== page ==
New Delhi: The Income Tax Department currently is in the process of touching another level in the area of computerisation of office management replacing the existing ITD application with the Income Tax Business Application (ITBA) and the first phase of the replacement process will be completed in April 2015.
Income Tax department has been confronting roadblocks with its present business application particularly when it comes to ensuring accuracy of Manpower Management System (MMS) and Assessee Information System AIS and in order to achieve “correct hierarchy” the ITD is rolling out the new Income Tax Department Business Application (ITBA)
The ITD Business Application used till now by the department was restricted to assessment functions and its access IDs were available only to the assessment and the assessment monitoring officers. ITBA will have a broader usage and has been designed for the entire gamut of functions that include appeals, HR management, administration and examination. The application is designed to enure all functions of ITBA are available on a single interface and accessible with a just one sign in to work on any module of ITBA. The access privileges, however would be based on the designation of officers and the departmental hierarchy.
The Income Tax department has found that in the present application there are major inaccuracies in the flagging of old AO codes and enabling of refund banker. It has been identified that AO with active PAN has been flagged as old, while old AOs were not being flagged as old and there were thousands of cases were refund banker is not enabled for “AO without old flag” and vice versa.
Newsroom24x7 has found that directions have been issued today by the Income tax department across the country to ensure that the request for enabling refund banker for all current Assessing Officers is sent to DIT s-2 latest by March 23 on topmost priority. The Income Tax Commissioners have also been asked to get the AIS heirarchy corrected before March 25. This is a prerequiste for the ITBA to go live.
Computerisation in Income Tax Department
With a view to improve the efficiency and effectiveness of Direct Taxes administration and to create a database on its various aspects, a Comprehensive Computerisation programme was approved by the Government in October 1993. In accordance with the programme omputerisation was taken up on a three-tier system. At the apex level, a National Computer Centre (NCC) having large computers to maintain databases and to execute processing work of a global nature was envisaged.At the second level, 36 Regional Computer Centres (RCCs) were to beestablished across the country equipped with large computers to maintain regional databases and to cater to regional processing needs. All the RCCs were to be connected to the NCC through high speed data communication lines. At the third level, computers were to be installed in the rooms of all the assessing officers and connected with the respective RCC for data/information exchange, in a phased manner. Accordingly, in the first phase, Delhi, Mumbai and Chennai City regions were taken up and provided with state-of-the-art hardware and software connected with the RCC through inter-city and intra-city linkages. After stabilising of the computer systems in the 3 RCCs, computerisation of 33 other centres covering the rest of the country was taken up in the second phase.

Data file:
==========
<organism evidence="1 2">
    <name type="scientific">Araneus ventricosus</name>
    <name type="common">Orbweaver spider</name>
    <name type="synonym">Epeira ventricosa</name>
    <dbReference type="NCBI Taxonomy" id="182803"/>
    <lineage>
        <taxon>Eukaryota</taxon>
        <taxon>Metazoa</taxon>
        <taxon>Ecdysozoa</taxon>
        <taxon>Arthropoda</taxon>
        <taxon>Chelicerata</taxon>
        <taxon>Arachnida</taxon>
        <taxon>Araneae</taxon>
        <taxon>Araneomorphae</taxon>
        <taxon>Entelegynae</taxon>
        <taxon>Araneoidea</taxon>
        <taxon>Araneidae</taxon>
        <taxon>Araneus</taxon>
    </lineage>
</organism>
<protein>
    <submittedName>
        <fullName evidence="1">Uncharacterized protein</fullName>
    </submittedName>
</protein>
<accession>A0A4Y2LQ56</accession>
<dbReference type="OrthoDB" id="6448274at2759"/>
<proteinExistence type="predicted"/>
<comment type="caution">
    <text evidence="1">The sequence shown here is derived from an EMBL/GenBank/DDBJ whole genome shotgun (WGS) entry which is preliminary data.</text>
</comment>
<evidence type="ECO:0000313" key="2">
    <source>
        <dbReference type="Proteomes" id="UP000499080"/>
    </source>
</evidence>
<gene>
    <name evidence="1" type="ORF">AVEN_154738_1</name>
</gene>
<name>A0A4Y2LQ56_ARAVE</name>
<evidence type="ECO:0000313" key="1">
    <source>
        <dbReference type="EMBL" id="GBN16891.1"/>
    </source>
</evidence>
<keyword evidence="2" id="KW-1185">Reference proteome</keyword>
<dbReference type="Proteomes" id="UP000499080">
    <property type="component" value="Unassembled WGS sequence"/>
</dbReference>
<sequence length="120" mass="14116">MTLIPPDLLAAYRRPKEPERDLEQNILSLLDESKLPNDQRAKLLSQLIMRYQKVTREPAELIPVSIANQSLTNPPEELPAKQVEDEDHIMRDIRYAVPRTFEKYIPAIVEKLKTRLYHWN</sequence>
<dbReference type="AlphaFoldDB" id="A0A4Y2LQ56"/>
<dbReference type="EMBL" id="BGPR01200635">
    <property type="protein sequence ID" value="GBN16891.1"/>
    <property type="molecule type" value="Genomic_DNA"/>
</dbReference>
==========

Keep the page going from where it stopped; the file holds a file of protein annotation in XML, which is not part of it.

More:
The Directorate of Income Tax (Systems) [DIT(S)], New Delhi, was made the main nodal authority for overall planning and implementation of the computerisation programme including procurement of hardware/ software and development/ installation of application software. In addition, at each Regional Computer Centre the Chief Commissioner of Income Tax (CCIT) was required to monitor and co-ordinate with the DIT(S).
The Comptroller and Auditor General of India (CAG) had censured the Income tax department in the year 2000 for lapses on several counts when it audited the computerirsation programme. CAG came to the conclusion in the initial staged that The conceptual plan finalised for computerisation in the Income Tax Department at the very outset grossly underestimated database sizing. The plan restricted itself to three major cities of Delhi, Mumbai and Chennai and failed to consider issues of expansion to 33 other centres. The plan also did not visualise the need for centralised PAN database.
None of the tenders, invited for procurement of hardwares matched the desired specifications and found to be under configured. Though the Systems requirements specification, required to be prepared before procurement of hardwares, was not finalised, the department placed the order in July 1994 on TISL for procurement of hardwares costing Rs.1990 lakh without re-tendering.